After being under the weather for about seven weeks, I finally felt okay enough to resume walking in the mornings before going to the gym. I was surprised that suddenly trees are blooming in the neighborhood! It’s Spring already!
Maybe you’re one of those hard-to-shop-for people who already has everything. So, for a holiday gift this year, maybe you got a DNA test kit from Ancestry.com or another company that was advertising them at a cut rate. You spit in the tube, send it off, find out what the pie chart of your ethnicity shows by way of percentages European, Asian, African, etc., then what?
We did the test a few years ago, after I was charmed by an Ancestry.com vendor at Rootstech.
Oddly (to me), most of the DNA connections I’ve found through ancestry.com have no pedigree listed on the site at all, so I have no earthly idea how I’m related to them. You can go and see what matches you have in common with them, and then presume that you’re related to them through a common ancestor from the match in common. But when you have some Smiths, Williams’s, and other such very common names in the various ancestral lines, it could be any one of them.
For one thing, my parents’ few siblings had no children, so I have no first cousins. The second cousins should be the descendants of my grandparents’ siblings. So I would have at least 4 common ancestors with a DNA match who is a second cousin. Third cousins: we would have 8 common ancestors to be descended from. Fourth cousin: 16 common ancestors. Unfortunately, in the majority of my matches, I have to guess which one of the 32 common ancestors the match is descended from. That generation (5th cousin) is my great-great-great grandparents, and most people haven’t gotten that far in their research. But, some people have gotten far. And maybe they can help me, because when you go back many generations, there weren’t as many people in the world.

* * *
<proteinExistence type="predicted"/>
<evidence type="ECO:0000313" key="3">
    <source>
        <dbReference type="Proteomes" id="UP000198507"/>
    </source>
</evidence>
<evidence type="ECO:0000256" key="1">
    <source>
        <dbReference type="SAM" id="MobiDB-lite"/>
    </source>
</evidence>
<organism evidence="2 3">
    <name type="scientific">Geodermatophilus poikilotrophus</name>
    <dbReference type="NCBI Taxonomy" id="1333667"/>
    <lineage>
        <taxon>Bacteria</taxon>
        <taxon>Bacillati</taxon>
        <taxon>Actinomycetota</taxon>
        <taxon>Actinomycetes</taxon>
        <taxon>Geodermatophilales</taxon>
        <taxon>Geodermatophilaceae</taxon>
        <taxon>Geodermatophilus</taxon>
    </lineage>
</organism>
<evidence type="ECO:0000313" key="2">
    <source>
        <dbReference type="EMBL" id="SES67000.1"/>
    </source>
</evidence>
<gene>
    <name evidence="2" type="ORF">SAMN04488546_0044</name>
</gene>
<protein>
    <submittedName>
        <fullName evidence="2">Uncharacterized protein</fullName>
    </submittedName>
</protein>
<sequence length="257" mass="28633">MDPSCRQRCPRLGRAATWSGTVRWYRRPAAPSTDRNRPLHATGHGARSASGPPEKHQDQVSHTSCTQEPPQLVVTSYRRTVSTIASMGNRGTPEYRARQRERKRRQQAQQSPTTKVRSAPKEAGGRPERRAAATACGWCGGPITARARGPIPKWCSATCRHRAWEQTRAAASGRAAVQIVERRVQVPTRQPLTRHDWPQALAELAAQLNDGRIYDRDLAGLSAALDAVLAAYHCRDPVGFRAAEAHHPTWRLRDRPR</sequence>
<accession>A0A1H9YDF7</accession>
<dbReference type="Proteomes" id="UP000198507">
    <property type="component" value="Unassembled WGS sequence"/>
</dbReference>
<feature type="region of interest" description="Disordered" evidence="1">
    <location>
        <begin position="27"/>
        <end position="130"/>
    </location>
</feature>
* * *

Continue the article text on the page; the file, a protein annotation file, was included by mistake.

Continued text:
Another quirky thing about the DNA test, is that a person inherits 50% of his or her DNA from their mother and 50% from their father. So it is actually possible for a brother to have a DNA match and his sister to not have that match. I have seen that first hand, since my son and daughter both had their test results registered on the site. The DNA match I’m referring to would be at the level of distant cousin.
Ancestry also has an affiliated phone app called “We’re Related.” You also have to link up with Facebook somehow, to get matches. And DNA has nothing to do with these matches, they’re all based on the pedigree you’ve entered on the site, and enhanced by information from other people’s pedigrees, I guess. So every now and then, we get a notice from “We’re Related” telling us who may be a cousin, and exactly how we are possibly related. This week, for me, it was Steve McQueen.
When we first get the notice of a match, it’s fun and interesting to see who is our distant cousin, but I never took it very seriously, since practically everyone in the US who has colonial ancestors, is related at the level of tenth cousin or so, right? [Or, as one friend put it, “we’re all brothers and sisters when you go back to the beginning!”]
But it wasn’t until I was reading a blog called A Tree Grew in Oakland that I realized I should be checking the connections given in these notifications, to see if they are feasible. I knew by clicking on the 10 in the notice above, and seeing the ten generations the site came up with for my lineage, that I only had an ancestor for the prior 5 generations. It ended with my furtherest-back ancestor, a great-great grandmother, but they listed 5 more generations previous to hers. You could say that I had a brick wall. I didn’t know where she came from. I still don’t know for sure, but these new connections are feasible, and when I entered some of the information, hints popped up to show that there are historical records that confirm the data.